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UFC Cuts Okami, Discredits Own Ranking System

Yahoo Contributor Network

COMMENTARY | The UFC implemented a ranking system for its weight divisions in Jan. 2013, but that hasn't stopped the company from releasing fighters who were ranked highly in its own system. Yushin Okami became the second mixed martial artist, the first being Jon Fitch, to lose his job with the UFC despite being considered one of the company's ten best fighters in his weight class.

There are some important similarities between Fitch and Okami at the time of their releases. Both had a grinding style that many casual fans didn't appreciate; neither was a big draw; they each won fights at a high percentage rate; they had fallen to the champion of their weight class, and were unlikely to ever battle for the belt again.

Okami, a longtime middleweight standout, went 13-5 in his UFC run, and 3-1 in his last four fights with the company. UFC president Dana White explained the release as necessary due to a limited roster, and Okami's lack of a signature win.

The UFC middleweight division has never been viewed as particularly stacked, and the company's desire to part with a top ten fighter seems questionable for a number of reasons. This release directly contradicts its own ranking system, and is in opposition to the UFC gathering all of the best fighters in the world in one organization.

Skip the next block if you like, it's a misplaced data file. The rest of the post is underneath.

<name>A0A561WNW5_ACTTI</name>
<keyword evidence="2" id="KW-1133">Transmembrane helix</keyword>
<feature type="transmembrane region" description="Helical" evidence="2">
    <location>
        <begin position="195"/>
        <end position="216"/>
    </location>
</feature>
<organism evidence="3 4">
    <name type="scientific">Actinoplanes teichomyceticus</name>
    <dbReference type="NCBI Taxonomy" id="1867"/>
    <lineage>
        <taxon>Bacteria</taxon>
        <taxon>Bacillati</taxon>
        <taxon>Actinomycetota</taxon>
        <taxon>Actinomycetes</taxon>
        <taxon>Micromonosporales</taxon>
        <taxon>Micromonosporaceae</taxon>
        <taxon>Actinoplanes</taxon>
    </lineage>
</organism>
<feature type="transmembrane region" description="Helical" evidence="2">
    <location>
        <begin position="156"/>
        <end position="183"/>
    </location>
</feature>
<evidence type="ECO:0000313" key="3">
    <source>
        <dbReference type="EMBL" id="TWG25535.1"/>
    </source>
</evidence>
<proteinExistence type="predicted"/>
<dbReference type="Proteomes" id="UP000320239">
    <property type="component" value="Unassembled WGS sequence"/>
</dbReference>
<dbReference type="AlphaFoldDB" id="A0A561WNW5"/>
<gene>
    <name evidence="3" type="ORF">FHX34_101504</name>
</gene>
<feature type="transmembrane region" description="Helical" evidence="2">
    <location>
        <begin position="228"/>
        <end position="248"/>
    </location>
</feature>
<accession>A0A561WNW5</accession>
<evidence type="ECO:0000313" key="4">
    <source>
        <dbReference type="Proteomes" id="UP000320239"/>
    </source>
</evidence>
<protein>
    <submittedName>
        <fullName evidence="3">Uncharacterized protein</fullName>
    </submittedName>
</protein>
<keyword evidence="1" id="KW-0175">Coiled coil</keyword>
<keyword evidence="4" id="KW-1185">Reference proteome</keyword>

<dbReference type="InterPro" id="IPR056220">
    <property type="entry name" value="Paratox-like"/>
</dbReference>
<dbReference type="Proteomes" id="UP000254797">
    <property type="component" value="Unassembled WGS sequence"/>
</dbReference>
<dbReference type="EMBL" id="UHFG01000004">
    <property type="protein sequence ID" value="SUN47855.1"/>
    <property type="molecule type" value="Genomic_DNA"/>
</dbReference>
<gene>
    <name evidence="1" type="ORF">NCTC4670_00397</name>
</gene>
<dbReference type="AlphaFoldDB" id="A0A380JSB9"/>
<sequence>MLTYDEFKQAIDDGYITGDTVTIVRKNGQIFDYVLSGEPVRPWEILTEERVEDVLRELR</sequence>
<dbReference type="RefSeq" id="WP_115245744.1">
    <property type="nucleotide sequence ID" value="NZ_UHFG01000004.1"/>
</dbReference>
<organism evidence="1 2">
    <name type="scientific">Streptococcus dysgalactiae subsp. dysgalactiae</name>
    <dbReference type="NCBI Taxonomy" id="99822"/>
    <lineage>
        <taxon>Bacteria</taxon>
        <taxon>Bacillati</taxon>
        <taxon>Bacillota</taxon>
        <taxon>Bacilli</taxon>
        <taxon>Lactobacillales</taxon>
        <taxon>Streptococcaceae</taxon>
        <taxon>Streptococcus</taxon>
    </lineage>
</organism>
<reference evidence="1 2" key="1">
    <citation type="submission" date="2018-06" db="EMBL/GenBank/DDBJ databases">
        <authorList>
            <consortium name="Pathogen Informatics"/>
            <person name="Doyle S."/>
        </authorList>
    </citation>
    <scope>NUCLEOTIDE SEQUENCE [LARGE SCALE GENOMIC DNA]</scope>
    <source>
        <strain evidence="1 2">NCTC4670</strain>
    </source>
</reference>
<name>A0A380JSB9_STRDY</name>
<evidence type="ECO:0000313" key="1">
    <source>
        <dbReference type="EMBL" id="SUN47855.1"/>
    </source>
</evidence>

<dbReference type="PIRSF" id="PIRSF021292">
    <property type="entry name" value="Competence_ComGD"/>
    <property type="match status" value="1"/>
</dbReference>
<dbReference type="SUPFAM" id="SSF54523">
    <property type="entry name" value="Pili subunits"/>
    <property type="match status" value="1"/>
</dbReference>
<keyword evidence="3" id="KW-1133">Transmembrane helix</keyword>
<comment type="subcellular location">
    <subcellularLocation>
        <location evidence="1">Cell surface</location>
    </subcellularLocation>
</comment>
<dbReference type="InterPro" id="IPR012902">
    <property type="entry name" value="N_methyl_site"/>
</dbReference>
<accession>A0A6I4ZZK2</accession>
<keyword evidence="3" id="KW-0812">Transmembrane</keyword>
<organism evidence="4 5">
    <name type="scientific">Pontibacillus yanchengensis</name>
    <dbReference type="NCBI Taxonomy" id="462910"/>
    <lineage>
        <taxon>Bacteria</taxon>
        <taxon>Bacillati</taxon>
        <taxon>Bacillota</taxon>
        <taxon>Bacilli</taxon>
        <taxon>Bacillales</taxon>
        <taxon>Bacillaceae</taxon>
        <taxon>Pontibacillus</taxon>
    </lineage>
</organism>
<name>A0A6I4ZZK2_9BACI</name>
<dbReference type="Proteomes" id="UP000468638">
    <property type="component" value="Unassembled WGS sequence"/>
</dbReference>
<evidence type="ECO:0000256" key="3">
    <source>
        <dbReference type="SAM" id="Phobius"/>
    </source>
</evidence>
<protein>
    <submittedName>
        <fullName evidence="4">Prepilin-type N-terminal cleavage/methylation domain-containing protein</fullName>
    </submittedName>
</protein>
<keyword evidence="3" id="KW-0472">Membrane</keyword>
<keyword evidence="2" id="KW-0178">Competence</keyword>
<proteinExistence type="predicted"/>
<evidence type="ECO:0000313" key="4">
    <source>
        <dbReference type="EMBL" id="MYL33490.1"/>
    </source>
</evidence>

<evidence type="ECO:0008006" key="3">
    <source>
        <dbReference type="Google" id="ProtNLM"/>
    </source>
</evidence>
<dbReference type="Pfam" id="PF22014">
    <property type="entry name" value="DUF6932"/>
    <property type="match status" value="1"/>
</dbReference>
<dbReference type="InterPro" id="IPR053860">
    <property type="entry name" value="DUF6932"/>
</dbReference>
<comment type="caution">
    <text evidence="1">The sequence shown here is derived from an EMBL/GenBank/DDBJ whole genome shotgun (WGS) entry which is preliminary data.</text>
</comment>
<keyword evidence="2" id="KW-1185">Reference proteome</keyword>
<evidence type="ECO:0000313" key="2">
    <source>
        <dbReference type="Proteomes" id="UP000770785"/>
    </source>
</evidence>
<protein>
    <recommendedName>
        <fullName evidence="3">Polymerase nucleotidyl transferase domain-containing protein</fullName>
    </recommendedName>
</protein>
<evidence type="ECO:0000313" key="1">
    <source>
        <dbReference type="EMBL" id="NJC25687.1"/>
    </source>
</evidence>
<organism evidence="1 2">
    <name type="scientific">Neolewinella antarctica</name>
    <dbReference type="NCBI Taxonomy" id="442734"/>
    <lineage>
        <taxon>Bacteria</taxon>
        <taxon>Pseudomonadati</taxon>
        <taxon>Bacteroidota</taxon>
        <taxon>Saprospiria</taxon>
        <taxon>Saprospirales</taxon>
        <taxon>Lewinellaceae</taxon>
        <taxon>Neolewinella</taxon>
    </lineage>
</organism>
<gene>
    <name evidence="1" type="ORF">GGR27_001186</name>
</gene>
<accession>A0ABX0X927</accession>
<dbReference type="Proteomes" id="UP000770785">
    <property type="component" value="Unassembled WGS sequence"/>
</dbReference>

The reality is Okami, as well as Fitch, were not valuable enough to put in feature spots, where they would have the opportunity to eliminate potential title contenders. Their contracts were also probably a lot higher than other fighters who had stronger drawing power. Business is business, but MMA is also a sport.

No legitimate professional sports league would release top talent because they weren't marketable. This is essentially what the UFC did. It wasn't a cost cutting measure necessary like when an NFL veteran is cut by a cash strapped team. The move eliminated one of the company's better fighters pretty much because he wasn't best for business, with no regard for what was best for the sport. The UFC's own ranking system tells its fans that he deserves to be with the company.

The UFC has increasingly been blurring the line between sport and entertainment, Jon Jones vs. Chael Sonnen being the biggest recent example. Moves like this make one question why they even have a ranking system if they're not going to adhere to it when making decisions. There's a line between sports and entertainment, and the UFC sent a message with this move that they're willing to cross it.

Joe Napoli has been following MMA since the Dark Ages. Twitter: @JoeJNapoli LinkedIN: Profile

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